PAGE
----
Now, with Stove Up, out March 3, 2017, he’s showing us that it was always a choice, that he’s always had the chops to play straight ahead bluegrass banjo with the best of them. With a top-flight band backing him up, Danny turns in an amazing set of tunes that demonstrate his respect for tradition and his commitment to his own musical voice.

“Happily, with Stove Up, our five-string hero steps out of the lab and into the sunlight where his pre-war Gibson can really shine,” says Tim O’Brien. “Producer and guitarist Nick Forster wisely loosens the reins and lets his pack of thoroughbreds set a fast pace around the bluegrass track. Mandolinist Chris Henry, with his bone-dry tone and expanded traditional approach, is a particularly inspired foil to Barnes. Along with Forster, much decorated fiddler Jason Carter, and everyone’s favorite bassist, Mike Bub, they cut through some beautiful territory, including two Don Stover’s compositions—”Black Diamond” and “Rockwood Deer Chase.” Three vocal tracks peek through the instrumentals and give new listeners a look into the quirky mind of Barnes… These are live and lively performances where you can almost hear the musicians smile.”

Recorded in eTown Studios in Colorado, Stove Up was produced by Nick Forster and engineered by James Tuttle. The mixing and editing were done by the great banjo player Scott Vestal and it was mastered by David Glasser at Airshow.

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Danny Barnes. Photo by Monica Frisell

Danny says, “After 45 years of practicing, this is the first acoustic bluegrass record I’ve ever made. Nick, Mike, Jason, and Chris are bluegrass royalty! It was a sure enough honor to be able to make Stove Up, a loving homage to the great Don Stover.”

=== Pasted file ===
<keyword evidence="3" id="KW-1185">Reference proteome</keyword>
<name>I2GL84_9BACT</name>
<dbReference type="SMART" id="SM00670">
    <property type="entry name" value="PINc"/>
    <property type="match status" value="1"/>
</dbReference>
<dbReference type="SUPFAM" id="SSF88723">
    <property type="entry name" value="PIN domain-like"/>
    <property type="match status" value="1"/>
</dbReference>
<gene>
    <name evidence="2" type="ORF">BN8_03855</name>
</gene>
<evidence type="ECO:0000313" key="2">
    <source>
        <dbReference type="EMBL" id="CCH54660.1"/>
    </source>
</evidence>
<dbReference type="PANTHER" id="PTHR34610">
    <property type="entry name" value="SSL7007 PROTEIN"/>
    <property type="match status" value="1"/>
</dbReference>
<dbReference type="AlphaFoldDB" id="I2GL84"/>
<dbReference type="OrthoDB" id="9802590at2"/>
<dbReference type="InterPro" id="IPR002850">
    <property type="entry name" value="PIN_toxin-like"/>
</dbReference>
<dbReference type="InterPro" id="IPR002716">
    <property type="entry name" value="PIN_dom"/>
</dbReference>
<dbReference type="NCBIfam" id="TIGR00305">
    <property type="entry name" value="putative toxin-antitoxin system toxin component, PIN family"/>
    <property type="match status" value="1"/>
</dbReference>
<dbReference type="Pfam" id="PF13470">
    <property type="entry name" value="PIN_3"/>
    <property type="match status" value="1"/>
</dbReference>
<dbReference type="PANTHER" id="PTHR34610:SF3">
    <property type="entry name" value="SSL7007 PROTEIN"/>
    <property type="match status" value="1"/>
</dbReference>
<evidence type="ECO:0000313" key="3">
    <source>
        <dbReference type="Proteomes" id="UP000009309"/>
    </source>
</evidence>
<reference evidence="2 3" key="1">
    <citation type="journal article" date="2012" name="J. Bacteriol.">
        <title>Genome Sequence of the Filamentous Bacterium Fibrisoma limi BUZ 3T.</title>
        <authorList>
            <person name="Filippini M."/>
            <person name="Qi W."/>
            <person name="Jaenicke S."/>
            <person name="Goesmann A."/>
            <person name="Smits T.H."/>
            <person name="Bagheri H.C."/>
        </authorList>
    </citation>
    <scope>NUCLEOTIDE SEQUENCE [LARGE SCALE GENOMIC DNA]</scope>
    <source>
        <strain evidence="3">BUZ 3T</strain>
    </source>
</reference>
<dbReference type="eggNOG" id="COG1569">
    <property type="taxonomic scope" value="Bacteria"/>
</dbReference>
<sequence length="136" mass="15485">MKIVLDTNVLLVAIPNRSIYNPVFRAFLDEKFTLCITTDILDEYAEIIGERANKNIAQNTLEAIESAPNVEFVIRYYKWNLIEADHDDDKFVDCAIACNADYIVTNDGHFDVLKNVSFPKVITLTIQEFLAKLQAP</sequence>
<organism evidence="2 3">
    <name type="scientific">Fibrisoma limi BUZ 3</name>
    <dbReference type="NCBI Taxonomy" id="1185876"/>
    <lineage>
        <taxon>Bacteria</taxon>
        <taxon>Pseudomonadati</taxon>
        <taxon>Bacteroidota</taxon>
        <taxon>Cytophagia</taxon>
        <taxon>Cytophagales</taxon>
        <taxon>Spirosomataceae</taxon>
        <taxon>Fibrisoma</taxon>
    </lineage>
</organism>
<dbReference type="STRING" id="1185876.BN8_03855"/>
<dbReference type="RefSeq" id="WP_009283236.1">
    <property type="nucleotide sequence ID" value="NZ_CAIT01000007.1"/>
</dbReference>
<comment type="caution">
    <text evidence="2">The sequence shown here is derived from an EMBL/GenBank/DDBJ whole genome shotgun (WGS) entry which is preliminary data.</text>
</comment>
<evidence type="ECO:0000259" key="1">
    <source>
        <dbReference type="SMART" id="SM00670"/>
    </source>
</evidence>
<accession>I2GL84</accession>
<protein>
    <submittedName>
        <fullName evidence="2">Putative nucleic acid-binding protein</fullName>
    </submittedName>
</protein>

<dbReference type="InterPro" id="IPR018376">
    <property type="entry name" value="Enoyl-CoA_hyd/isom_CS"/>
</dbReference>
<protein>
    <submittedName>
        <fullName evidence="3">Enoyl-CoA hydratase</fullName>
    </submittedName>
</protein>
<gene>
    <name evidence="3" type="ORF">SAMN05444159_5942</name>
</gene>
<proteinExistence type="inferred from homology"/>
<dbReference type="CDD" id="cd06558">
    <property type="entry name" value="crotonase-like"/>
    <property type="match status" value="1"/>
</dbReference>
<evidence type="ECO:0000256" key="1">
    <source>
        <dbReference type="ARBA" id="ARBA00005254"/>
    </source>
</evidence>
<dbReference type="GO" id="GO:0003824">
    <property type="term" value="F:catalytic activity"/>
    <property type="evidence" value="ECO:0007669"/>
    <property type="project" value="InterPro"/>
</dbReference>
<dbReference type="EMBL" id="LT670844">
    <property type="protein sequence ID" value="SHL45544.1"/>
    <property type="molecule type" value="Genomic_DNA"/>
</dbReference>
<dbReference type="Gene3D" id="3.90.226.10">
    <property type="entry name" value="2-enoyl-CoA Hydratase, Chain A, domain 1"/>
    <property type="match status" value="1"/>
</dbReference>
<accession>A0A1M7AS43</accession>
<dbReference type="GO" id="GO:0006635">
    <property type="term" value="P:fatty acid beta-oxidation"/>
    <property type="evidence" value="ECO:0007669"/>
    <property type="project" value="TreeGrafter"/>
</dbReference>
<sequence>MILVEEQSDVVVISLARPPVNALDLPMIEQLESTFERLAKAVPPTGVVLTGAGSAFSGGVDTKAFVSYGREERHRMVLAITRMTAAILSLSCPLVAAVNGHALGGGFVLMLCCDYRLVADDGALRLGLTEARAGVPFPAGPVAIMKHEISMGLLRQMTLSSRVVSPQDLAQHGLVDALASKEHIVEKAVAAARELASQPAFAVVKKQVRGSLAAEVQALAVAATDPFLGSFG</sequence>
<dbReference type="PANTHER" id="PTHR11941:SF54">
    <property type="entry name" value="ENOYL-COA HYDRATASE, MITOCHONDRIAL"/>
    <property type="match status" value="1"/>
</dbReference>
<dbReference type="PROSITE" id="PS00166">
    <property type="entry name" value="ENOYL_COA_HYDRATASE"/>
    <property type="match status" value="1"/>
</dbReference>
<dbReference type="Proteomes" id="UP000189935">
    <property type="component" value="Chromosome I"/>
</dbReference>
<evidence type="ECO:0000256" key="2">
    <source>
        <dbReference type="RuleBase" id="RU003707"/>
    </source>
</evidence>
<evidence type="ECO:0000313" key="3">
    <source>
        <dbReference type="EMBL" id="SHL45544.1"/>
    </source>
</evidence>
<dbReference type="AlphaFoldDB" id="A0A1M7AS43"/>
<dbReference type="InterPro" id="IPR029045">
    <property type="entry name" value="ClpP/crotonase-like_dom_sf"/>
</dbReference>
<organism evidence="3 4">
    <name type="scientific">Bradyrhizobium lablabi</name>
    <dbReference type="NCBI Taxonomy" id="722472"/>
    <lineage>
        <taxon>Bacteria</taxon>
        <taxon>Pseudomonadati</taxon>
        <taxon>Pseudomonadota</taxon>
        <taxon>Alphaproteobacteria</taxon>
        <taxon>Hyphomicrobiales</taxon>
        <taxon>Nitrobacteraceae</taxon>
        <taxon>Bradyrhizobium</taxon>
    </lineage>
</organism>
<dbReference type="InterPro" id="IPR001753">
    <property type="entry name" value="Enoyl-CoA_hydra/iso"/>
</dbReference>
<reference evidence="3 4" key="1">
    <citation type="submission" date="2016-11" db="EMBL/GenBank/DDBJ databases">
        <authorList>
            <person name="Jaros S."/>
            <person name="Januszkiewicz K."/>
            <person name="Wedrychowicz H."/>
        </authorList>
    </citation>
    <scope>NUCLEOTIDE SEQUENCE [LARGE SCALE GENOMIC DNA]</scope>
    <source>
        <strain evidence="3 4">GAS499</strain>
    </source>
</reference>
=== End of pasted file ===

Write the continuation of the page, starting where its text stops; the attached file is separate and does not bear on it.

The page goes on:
One of his banjo heroes, Don Stover, was the inspiration for this project simply because Don knew how to play bluegrass banjo in a way that fit the style, showed respect for Earl Scruggs and others, but it still sounded like him, had his own voice. Danny delivers on all fronts here, from scorching banjo fiddle duets with Jason Carter (“Paddy on the Turnpike,” “John Hardy,” and “Bill Cheatum”) to faithful versions of Scruggs (“Flint Hill Special” and “Fireball”), or a Grandpa Jones tune (“Eight More Miles To Louisville”) to a reinterpreted Rolling Stones song (“Factory Girl”) or his own originals (“Isotope 709,” “Charlie,” and “Get It While You Can”). This generous set of music sounds like what it is – great musicians having fun playing music in real time.

Danny says, “All these tunes on here (except the ones I made up), I’ve been playing and working on since I was a young boy. I’m STILL working on this stuff. My plan = never give up.”

If you’re looking for an antidote to the world’s problems, go find Stove Up, this new Danny Barnes record, and turn it up loud. It’s a thing of joy and beauty!